Reddick playing m2m in senior bowl. Tight coverage and rips the ball out at the end. pic.twitter.com/8A4LykM0Bo
— Ted Nguyen (@RaidersAnalysis) March 8, 2017
How well he can play zone coverage in space is yet to be determined. He didn’t do much of it in college, other than an occasional drop into the hook/curl area or flats responsibilities to the boundary. But whether he is in zone or man, he is always processing the play properly. Here, he provides underneath help to the corner by dropping. Look at him play the man. As soon as the WR hits the top of the route and displays the behavior that he is going to break back on the ball, Reddick turns his head and makes a play by high pointing the pass for the interception.
Taking away quarterbacks’ options and passing lanes is the name of the game in zone coverage, and Reddick is able to do that.
He was asked to carry out all types of responsibilities in the Temple defense, including spying mobile quarterbacks. Temple calls a cover 2 defense with Reddick as the spy on third down. The QB leaves the pocket, but Reddick shuts down the initial running lane, so the QB bounces it wide. Reddick keeps very good leverage on the ball and forces the QB to throw it away, forcing fourth down. When the defense needed a big play, they counted on Reddick and his very good mental toughness to execute.
Against the run, his size and play strength limited his ability to win one-on-one. Temple often schemed to get Reddick in space to make plays, but the rest was in his hands. Playing in space so often allowed Reddick to register 47 tackles for loss! Here’s a run blitz that gets Reddick in space.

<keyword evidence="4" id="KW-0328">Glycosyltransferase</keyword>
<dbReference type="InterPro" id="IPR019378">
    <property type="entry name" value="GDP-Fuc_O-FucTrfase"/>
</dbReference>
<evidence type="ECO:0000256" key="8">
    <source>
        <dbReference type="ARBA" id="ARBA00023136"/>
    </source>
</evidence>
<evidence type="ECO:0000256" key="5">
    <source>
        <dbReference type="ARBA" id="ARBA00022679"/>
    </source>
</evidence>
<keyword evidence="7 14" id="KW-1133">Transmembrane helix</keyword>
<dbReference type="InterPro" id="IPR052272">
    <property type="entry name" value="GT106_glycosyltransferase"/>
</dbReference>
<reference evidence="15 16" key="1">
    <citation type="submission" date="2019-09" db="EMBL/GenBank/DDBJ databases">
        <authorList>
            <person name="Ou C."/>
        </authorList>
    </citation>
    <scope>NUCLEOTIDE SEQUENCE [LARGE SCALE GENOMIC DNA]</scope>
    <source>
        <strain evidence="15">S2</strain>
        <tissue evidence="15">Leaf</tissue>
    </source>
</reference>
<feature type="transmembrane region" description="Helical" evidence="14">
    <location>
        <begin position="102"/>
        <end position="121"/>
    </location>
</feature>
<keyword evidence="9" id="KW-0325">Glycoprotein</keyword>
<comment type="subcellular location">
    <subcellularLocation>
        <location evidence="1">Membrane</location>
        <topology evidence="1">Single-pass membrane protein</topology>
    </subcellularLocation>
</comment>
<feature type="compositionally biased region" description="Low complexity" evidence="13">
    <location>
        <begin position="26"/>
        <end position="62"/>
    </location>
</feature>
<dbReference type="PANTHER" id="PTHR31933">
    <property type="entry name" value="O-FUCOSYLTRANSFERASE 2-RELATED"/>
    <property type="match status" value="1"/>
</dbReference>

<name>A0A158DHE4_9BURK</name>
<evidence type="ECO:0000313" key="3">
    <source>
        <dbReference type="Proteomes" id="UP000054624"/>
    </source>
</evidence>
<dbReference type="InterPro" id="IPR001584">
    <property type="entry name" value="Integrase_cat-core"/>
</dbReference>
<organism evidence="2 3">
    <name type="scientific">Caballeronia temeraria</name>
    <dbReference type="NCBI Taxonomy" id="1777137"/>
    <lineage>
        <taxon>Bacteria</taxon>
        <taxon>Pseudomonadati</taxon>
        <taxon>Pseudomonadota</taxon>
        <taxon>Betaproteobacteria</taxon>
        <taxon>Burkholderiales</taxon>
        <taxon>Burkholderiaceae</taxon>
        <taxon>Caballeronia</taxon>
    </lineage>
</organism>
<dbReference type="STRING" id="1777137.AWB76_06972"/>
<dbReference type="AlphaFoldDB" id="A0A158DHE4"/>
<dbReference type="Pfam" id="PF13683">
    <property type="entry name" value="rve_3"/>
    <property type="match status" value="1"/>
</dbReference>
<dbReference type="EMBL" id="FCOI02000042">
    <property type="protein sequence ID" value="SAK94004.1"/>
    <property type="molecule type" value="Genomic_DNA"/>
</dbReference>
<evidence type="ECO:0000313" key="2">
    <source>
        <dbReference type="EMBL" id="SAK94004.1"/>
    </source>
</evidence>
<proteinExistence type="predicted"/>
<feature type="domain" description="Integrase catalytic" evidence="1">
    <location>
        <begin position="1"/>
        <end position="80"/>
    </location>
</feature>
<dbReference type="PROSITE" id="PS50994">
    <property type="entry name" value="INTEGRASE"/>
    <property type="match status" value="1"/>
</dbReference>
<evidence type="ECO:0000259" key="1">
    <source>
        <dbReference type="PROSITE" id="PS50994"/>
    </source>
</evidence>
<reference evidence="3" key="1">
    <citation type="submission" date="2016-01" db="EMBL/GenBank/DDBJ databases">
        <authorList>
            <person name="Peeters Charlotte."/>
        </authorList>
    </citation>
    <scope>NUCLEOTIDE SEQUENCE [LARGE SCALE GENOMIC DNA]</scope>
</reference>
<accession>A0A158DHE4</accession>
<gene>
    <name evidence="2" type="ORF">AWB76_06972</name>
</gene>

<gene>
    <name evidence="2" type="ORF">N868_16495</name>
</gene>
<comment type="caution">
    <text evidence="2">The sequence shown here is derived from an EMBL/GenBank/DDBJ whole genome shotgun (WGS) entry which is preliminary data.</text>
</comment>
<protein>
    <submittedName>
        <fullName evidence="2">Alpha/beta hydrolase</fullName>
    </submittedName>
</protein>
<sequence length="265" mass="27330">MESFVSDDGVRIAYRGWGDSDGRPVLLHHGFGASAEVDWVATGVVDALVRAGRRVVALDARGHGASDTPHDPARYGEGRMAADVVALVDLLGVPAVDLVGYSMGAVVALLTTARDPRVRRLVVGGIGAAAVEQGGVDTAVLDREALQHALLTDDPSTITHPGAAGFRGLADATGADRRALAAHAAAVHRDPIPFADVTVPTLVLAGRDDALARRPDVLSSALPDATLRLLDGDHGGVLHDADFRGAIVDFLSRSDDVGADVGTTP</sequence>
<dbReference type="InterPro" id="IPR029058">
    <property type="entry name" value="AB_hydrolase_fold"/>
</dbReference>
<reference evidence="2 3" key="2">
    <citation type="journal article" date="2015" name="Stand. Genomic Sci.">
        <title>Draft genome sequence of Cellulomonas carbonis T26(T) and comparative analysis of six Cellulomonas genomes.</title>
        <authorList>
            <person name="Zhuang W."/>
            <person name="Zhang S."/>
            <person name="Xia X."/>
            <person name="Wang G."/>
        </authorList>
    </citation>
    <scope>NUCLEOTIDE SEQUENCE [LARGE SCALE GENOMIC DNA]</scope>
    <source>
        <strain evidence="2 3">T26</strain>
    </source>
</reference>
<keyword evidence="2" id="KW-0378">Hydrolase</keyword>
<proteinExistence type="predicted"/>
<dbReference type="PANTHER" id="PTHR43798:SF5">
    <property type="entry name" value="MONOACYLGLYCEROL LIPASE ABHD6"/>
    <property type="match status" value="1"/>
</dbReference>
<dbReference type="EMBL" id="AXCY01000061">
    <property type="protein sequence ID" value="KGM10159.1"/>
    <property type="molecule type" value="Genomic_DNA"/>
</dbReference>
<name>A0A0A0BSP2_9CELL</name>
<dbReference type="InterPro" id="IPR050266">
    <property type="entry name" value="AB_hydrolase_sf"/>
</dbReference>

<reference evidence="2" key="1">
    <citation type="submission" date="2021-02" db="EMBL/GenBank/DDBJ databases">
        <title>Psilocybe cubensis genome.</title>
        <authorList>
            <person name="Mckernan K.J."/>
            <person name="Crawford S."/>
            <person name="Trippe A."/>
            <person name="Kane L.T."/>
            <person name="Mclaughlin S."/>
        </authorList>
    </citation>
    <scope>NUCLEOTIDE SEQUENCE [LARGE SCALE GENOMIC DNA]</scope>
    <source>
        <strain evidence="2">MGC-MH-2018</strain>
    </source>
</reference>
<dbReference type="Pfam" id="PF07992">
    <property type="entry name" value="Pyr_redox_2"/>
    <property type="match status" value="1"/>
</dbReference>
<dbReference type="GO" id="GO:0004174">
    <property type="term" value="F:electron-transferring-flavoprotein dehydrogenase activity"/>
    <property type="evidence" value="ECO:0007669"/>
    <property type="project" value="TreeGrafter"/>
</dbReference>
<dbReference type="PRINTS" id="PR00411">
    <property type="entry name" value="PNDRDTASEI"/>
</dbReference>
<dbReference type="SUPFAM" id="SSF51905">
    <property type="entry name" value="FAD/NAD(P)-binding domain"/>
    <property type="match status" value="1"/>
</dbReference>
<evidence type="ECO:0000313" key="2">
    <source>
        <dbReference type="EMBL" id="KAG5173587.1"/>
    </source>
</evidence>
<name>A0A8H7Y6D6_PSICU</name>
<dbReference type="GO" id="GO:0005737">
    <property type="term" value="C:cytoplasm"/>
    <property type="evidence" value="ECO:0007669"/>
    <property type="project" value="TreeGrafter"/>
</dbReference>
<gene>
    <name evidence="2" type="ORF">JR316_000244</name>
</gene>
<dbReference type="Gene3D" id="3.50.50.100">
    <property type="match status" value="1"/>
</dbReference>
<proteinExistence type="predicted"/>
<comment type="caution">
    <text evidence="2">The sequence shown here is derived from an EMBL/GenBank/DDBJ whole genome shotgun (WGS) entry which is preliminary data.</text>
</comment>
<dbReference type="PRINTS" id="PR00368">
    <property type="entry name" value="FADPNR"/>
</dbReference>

He never let the team down and always played with tenacity and hustle. Here’s another third down stop, giving the offense the ball late in the game.
Questions about his transition to an off the ball linebacker position have to do with his weaknesses against the run. He has trouble defeating one-on-one blocks. If this occurred at the college level, then you know it will creep up on Sundays. On this play, Reddick is easily sealed by the tight end, which gives the running back the edge for a considerable gain.
The Bills’ defense is in a complete rebuild. They are changing from a 3-4, man based defense to a 4-3, zone defense. So the roles and responsibilities will change in a major way. The linebackers in a Sean McDermott defense are typically some of the most athletic LBs in the league. Thomas Davis and Shaq Thompson both played safety in their collegiate careers, and Luke Kuechly is just a rare specimen. Those LBs were asked to do a lot in coverage, an area in which the Bills linebackers aren’t the most adept. Sure, they can drop to a landmark in the hook to curl area, but that’s not something many teams coach anymore. Zone coverage has become matchup based. If an outside linebacker is responsible for the hook/flats, he doesn’t just run to said landmark. Rather, he plays the nearest threat to the landmark. With that said, linebackers have to be athletic and versatile.
They must possess very good change of direction skills, one of Reddick’s top traits. He uses it in coverage as well as any linebacker in the draft. The running back may leak to his side, changing his responsibility from rush to man coverage. He has the fluidity and intelligence to take away the RB.
His skills as a pass rusher could be quite useful to Buffalo if slotted as a Will LB in McDermott’s defense. According to Pro Football Focus, in 2016, Thomas Davis blitzed the 5th most for all outside linebackers. He blitzed 15.4% of his snaps, registered three sacks, two QB hits, and 15 QB hurries. His 20 total pressures and 15.6 pass rush productivity led all outside linebackers.
In my opinion, right now, with LBs Lorenzo Alexander (Sam), Reggie Ragland and Preston Brown as Mike LBs and Ramon Humber (Will) slotted as starters, I worry that the Bills will not have that type of athleticism needed along the second level — specifically, pass rushing ability from their linebackers. Alexander will definitely be an early down backer, primarily playing the Sam LB, so there will be times where he won’t be an option as a pass rusher from the LB position.
Haason Reddick has a nice blend of athleticism, intelligence, pass rush, and coverage skills that fit a typical Sean McDermott defense. Depending on how the board falls, he is a player that should be considered in the first half of the first round. Trading back, getting an extra pick, and selecting this talented player should be explored. The versatile defender’s skills simply scream Sean McDermott.
Grade: 86.364-1st rounder